Growing Concerns: U.S. Transportation Secretary Raises National Security Alarms over Chinese Autonomous Vehicle Companies

WASHINGTON, July 20 – U.S. Transportation Secretary Pete Buttigieg has raised alarm over growing national security concerns surrounding Chinese autonomous vehicle (AV) companies operating in the American market. With lawmakers calling for potential restrictions on their operations, Buttigieg emphasized the critical need to scrutinize the involvement of these companies in key transportation technologies.

In an exclusive interview with a well known media house, Buttigieg drew parallels between the concerns previously raised about Chinese telecom companies and the popular social media platform TikTok. Now, similar apprehensions have surfaced regarding transportation technologies. He stressed the importance of thoroughly understanding the true ownership structure of various enterprises contributing to the U.S. transportation systems, especially those with ties to foreign entities.

The concerns surrounding Chinese AV technology came to the fore through a bipartisan letter dated July 17, addressed to Buttigieg and Secretary of Commerce Gina Raimondo. In this letter, the lawmakers urged for a comprehensive investigation into the prevalence of Chinese AV technology in the United States and proposed measures to restrict its impact on national security.

The lawmakers highlighted the array of AV technologies at play, such as LiDAR, RADAR, cameras, artificial intelligence, and advanced sensors. They expressed significant concerns that these technologies could potentially gather sensitive data on American citizens and critical infrastructure, creating a potential avenue for information to be shared back to China and eventually to the Chinese Communist Party (CCP).

Of particular concern to the lawmakers was the on-road testing and equipment trials being conducted by Chinese AV companies within the United States. They referred to data from California regulators, revealing that seven Chinese firms, including Baidu’s Apollo and, a leading robotaxi startup, conducted extensive autonomous vehicle tests in the state last year.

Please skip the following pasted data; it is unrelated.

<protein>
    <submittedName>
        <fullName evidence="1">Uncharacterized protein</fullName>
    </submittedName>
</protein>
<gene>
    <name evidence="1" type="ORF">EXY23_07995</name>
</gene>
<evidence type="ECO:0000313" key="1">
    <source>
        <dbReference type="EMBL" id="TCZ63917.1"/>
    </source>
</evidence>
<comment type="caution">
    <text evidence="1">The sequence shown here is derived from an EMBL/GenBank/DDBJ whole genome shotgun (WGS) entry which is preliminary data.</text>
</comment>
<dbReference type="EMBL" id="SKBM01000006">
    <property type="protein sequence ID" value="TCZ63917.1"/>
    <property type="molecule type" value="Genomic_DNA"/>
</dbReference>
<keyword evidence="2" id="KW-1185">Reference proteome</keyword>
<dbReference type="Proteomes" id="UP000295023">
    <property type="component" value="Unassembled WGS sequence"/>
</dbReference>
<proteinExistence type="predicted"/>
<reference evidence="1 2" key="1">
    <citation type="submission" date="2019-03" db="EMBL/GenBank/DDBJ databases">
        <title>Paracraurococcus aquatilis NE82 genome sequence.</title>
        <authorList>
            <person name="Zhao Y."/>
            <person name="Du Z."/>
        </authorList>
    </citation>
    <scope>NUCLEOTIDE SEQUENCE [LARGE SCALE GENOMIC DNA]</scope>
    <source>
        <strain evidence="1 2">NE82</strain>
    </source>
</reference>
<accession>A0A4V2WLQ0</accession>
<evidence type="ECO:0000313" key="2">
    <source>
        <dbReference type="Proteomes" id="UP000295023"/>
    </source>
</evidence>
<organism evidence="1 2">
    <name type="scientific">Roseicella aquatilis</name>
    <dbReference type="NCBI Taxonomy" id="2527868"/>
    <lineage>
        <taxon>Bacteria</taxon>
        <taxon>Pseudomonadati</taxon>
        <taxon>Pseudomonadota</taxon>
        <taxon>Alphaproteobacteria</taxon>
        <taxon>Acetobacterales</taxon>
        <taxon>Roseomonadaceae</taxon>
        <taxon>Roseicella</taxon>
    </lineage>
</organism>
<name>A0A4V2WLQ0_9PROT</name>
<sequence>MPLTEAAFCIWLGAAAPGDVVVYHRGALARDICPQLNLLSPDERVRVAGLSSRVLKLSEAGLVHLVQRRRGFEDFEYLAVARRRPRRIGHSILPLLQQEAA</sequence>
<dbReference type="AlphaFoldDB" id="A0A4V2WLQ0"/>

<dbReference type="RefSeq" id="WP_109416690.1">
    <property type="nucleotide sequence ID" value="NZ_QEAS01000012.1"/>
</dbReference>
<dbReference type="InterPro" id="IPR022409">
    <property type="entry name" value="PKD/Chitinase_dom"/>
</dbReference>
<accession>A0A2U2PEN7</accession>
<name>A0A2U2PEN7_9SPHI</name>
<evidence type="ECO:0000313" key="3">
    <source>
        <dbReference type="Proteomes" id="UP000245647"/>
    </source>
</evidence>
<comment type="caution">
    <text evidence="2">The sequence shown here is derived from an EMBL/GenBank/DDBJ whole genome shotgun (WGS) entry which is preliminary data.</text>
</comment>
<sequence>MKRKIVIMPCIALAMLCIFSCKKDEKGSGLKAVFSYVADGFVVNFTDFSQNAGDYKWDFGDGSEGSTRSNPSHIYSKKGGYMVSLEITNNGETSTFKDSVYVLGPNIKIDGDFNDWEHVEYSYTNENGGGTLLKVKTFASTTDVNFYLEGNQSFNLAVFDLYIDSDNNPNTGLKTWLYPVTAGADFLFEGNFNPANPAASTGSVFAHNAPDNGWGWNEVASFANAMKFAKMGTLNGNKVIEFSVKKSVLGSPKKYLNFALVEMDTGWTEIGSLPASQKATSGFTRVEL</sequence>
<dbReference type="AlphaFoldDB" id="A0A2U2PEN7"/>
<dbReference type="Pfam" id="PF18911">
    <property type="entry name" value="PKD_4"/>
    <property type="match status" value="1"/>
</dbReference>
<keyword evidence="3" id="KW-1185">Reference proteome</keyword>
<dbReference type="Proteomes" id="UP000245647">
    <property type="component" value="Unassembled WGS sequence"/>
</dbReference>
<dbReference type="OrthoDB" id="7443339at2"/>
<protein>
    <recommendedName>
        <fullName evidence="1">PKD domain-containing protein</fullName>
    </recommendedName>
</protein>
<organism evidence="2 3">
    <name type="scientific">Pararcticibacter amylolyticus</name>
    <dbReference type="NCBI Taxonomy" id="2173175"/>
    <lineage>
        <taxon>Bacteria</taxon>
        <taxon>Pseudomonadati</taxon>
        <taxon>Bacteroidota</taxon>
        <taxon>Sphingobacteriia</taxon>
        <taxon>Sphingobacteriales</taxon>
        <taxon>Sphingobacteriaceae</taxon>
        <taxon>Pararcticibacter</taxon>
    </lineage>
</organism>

Despite significant hurdles in delivering on promises of fully self-driving cars, the autonomous vehicle industry in the U.S. continues to push forward. Many AV companies have faced financial challenges, resulting in cost-cutting measures and job losses. Notable examples include Ford-backed Argo AI and Volkswagen-backed Argo AI, which were forced to scale down operations.

Nevertheless, key players in the AV space, such as General Motors’ Cruise unit, Alphabet’s Waymo, and Amazon’s Zoox, remain committed to advancing AV technology. These companies persist in their efforts to bring autonomous vehicles to market, despite the complexities and uncertainties of the industry.

As national security concerns continue to rise and lawmakers call for investigations, the fate of Chinese AV companies’ operations in the U.S. remains uncertain. The transportation industry faces the delicate task of balancing technological advancements with safeguarding sensitive data, all while striving to fulfill the promise of autonomous vehicles on American roads. Finding an appropriate regulatory framework to address the potential risks and harness the benefits of AV technology remains a pivotal challenge for policymakers and industry stakeholders alike.